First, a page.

The Thrill Of A Blank Page

I still remember being in elementary school when writing creative, imaginative essays was my favorite thing of all times.

I had this colorful writing book full of houses with gardens and simple-shaped birds flying around. With an oversized, happy family standing in front of it and waving. I never really stopped thinking what other detail I could add. I wrote fairytales about foxes, about adventure ways my dad and I took in the forest, about invented languages and myself being a detective, about a weekend with my grandparents, about the life and death of my pet rabbit (sheesh, the last one still makes me cry bitterly when I read it).

Actually, I wanted to become a writer.

Back in school, still utterly convinced about my plan, I remember how I wrote about the roaring tummy of a wolf in one of my stories. And how the teacher criticized, a stomach doesn’t roar, it growls. If I can remember it so distinctively, maybe that was the one moment where my passion started to decrease by just a tiny bit?

Over the course of the years, my path took the same “realistic” directions as anybody else’s around me. There’s no good money to earn with writing. Or music. Or acting. Go learn something proper. And if you then have time, you can pursue childish hobbies.

Eventually, I stopped writing stories. I stopped wanting to become a writer or an actress. I started working not out of passion but rather for my grades, for the best graduation, for university.

Don’t get me wrong – I’m utterly grateful for the way I grew up, and the values my parents taught me.

I guess… all that is part of “growing up”.

But having started this blog 3 months ago, I realize, I’m digging up some long forgotten emotions.

It’s a thrilling feeling.

And yet kind of a scary one.

Seeing this blank page. And the blinking line, waiting, patiently and yet somehow urging, to run across the page and fill, line after line, an endless white space with thoughts and pictures.

This white space could mean anything and nothing, it contains every story ever been told and yet to tell, but hides them behind an impenetrable wall of sheer nothingness. It seems like it is encouraging my fingers to press all these little buttons in a quick, thought-through order. But just as much as this wide space otherwise becomes unbearable to look at.

It evokes curiosity and fantasy, it makes joyful music seeable and incredible journeys tasteable and intense encounters tangible. And despite all the frustration it causes me regularly, despite the repeatedly nagging struggle to find my voice, it is pure joy to see the lines sum up to senteces, paragraphs, moments, years, lifes.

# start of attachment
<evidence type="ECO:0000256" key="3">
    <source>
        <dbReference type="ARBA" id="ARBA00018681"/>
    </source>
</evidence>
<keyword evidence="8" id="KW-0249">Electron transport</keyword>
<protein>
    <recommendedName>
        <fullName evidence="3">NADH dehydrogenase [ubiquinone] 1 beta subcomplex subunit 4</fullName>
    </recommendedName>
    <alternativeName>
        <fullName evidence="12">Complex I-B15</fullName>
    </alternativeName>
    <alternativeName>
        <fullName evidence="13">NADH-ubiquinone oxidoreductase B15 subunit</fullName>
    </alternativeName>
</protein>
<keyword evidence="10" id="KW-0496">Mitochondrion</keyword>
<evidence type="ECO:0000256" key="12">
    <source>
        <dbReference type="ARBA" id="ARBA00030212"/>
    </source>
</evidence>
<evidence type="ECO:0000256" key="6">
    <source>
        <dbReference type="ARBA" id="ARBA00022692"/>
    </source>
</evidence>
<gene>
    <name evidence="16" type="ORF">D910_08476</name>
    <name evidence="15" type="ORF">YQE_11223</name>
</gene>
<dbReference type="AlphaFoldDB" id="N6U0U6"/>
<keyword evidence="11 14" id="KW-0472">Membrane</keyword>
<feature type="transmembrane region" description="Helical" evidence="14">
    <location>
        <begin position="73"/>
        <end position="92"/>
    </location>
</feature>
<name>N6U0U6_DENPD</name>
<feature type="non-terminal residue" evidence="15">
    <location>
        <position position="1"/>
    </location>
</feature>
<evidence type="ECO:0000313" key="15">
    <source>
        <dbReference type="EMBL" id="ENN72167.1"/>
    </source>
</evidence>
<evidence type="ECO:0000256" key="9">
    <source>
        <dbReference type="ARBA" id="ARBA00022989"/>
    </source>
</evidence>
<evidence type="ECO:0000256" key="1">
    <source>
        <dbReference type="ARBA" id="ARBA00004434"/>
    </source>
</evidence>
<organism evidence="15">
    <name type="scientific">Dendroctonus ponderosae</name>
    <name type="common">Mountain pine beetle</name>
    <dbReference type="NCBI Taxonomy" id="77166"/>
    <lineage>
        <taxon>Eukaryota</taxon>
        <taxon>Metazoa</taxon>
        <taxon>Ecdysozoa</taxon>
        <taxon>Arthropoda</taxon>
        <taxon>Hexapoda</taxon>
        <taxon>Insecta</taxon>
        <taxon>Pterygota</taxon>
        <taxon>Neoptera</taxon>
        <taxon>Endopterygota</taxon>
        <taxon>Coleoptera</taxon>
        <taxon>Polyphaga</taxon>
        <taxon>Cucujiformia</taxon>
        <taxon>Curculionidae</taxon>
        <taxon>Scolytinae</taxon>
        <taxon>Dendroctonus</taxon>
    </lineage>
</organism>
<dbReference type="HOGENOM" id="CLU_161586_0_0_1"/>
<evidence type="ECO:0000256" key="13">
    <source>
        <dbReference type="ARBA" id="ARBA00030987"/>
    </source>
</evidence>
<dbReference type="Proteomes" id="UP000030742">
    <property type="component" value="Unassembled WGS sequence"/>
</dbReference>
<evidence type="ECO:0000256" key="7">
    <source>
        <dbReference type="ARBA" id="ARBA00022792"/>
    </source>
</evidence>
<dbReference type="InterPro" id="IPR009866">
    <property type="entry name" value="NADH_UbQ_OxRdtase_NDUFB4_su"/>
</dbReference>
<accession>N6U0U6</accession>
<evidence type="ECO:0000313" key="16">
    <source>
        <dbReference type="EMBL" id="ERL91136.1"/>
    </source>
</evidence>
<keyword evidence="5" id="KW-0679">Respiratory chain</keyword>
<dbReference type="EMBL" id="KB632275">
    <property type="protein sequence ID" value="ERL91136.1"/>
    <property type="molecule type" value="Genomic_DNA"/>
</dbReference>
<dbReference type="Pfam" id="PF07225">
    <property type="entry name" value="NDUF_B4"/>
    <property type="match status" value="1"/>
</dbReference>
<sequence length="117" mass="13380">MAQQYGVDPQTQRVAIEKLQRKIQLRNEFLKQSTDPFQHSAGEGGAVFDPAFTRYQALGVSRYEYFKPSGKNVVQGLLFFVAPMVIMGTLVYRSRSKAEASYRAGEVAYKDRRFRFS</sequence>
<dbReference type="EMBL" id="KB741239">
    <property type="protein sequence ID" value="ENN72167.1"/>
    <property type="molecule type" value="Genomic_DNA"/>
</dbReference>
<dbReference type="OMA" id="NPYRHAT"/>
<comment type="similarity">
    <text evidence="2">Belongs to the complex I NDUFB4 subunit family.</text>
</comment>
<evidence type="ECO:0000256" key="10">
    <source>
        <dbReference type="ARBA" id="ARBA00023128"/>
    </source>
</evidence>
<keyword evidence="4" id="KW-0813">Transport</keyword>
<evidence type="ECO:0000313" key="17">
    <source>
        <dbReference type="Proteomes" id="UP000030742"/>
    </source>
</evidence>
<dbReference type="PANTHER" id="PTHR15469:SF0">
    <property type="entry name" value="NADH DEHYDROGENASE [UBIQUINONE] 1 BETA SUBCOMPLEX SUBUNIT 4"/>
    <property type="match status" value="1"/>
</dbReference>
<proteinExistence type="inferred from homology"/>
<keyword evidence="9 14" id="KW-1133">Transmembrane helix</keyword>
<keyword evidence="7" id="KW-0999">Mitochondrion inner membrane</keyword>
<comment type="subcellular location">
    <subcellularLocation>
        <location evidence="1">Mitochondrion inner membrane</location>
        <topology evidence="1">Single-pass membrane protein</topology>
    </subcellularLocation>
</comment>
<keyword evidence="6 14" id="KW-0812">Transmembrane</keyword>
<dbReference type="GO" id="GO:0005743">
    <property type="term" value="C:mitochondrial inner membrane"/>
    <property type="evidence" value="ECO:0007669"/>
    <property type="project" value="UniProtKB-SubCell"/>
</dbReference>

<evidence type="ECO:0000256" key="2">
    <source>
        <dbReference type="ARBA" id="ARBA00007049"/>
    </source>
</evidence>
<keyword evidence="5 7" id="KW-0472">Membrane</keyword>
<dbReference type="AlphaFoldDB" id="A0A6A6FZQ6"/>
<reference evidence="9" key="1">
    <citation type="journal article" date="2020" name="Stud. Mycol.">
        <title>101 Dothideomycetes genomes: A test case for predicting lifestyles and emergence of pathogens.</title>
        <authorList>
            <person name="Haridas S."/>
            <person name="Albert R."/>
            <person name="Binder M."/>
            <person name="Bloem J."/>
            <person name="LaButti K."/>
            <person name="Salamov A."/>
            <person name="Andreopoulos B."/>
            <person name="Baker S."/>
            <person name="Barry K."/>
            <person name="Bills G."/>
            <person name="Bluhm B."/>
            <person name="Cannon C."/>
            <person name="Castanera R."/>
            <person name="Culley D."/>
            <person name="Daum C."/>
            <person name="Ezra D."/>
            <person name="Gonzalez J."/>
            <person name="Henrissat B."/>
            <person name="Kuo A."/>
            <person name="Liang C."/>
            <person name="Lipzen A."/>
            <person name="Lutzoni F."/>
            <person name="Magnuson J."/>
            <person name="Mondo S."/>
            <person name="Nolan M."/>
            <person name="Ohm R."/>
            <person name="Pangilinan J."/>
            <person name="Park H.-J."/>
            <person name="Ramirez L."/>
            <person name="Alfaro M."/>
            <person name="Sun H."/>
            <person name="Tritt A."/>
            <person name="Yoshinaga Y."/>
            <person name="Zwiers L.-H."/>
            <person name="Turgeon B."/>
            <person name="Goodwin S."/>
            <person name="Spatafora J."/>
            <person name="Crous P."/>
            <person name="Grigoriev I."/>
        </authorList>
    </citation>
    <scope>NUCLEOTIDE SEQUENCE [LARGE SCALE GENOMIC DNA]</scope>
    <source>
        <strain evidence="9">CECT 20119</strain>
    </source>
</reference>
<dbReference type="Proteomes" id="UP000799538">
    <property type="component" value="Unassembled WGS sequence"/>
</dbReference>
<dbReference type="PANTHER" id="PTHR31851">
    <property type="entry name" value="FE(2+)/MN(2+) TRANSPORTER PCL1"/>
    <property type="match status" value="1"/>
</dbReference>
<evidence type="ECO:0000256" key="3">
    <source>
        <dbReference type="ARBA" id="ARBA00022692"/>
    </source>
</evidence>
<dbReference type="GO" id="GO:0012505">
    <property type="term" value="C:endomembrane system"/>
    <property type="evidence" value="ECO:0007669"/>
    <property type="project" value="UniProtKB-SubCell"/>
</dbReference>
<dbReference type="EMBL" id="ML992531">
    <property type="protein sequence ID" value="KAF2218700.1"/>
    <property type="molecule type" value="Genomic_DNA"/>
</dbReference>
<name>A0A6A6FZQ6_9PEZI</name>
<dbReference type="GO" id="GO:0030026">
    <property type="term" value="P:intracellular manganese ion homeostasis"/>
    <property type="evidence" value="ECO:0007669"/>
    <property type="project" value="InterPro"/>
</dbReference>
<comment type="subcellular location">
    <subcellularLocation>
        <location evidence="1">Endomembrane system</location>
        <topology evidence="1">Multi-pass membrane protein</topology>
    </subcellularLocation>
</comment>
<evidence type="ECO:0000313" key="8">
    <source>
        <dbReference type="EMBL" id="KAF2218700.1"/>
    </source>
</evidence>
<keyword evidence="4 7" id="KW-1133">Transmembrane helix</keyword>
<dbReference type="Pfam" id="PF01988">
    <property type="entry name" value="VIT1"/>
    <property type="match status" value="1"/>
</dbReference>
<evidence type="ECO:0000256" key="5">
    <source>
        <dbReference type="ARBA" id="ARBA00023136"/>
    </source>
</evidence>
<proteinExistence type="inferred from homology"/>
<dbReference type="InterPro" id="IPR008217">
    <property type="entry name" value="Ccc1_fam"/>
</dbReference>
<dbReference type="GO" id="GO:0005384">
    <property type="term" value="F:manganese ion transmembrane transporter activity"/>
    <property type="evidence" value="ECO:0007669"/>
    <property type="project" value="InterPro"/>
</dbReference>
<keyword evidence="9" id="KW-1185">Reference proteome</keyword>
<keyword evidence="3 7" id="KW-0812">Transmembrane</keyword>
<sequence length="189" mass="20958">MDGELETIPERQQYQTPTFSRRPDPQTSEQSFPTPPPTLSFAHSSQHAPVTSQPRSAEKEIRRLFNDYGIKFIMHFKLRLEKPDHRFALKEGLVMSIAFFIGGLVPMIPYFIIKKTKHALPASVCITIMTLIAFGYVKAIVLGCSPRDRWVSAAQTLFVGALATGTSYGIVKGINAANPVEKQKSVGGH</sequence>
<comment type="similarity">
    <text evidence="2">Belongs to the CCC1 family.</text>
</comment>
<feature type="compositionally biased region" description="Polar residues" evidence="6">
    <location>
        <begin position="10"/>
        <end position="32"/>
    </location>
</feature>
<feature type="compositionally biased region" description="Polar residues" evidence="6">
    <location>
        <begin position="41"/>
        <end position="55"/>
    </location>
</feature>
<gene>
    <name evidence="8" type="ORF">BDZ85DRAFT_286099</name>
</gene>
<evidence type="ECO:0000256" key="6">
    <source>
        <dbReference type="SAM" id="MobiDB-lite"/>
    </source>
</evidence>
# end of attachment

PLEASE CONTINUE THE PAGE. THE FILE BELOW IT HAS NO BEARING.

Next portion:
We’re not pursuing for SEO, features, monthly page views.

Not for praise or attention or approval.

But for that child’s genuine smile.

My tummy roars again.

It is passion.

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  • Reply
    November 2, 2016 at 5:10 pm

    You’ve literally put into words everything I’ve ever felt about writing! And how good it felt (and feels now that I’ve rediscovered it) before my parents also told me to pursue something that made more sense in the long run (jokes on them, I ended up studying English Writing and Literature in college).

    I remember when I first realized I wanted to be a writer. It was also one of the most embarrassing moments of my life. I had kept a journal since I can remember, I loved to write about my days and thoughts and feelings. And sometimes my daydreams; I still sometimes read through and I’m not sure if what I’m reading actually happened or if I just wanted it to.

    But when I was about 11 or 12 I became OBSESSED with Harriet the Spy. Have you ever seen that movie? It was about this badass little girl who became a spy and naturally saved the day. So I started writing my own spy novel from the first person POV, in which of course I was the main character, and I was SO darn proud of it. But then my arch nemesis (in reality she was just the girl who sat next to me) found the notebook on my desk at school. And I found her reading it out loud and laughing on the playground at recess. THE HORROR.

    After the initial shock of hearing my fellow classmates laughing at me, I marched up to her and grabbed my journal back, huffed off and cried to my friends. I’ve never been good at snappy responses in the moment. But after calming down I realized that I didn’t care because I loved my stories about being a spy. I loved acting them out and finding random items around my parents house to go in my “spy kit”. So I kept going. Eventually my spy stories were old news, but it always stuck with me: the realization that writing truly brought me joy and almost relief of getting all of these words out of my head.

    This is a long winded way of thanking you so eloquently putting down on paper the way I feel about writing. I’ve said it before and I’ll say it again: I’m so happy I found your blog!

    • Reply
      November 3, 2016 at 4:35 pm

      I’m STUNNED by your massive reply Susan! You really exceled yourself this time. I’m happy you found your path and did study what you were passionate for, and keep writing no matter what. We know what a hassle it can get. I’m admiring you for keeping your dreams high and working your way through what happened the way you described. Oh words, how much joy they bring, how much frustration they can cause…

      I have not seen that particular movie, however, many other shows on German TV as well as good old comic books. Oh I LOVED keeping my spy diary, neatly writing everything down that seemed weird to me or which person I had to be cautious with. I see our stories lining up once more here, haha! Just THANKS!

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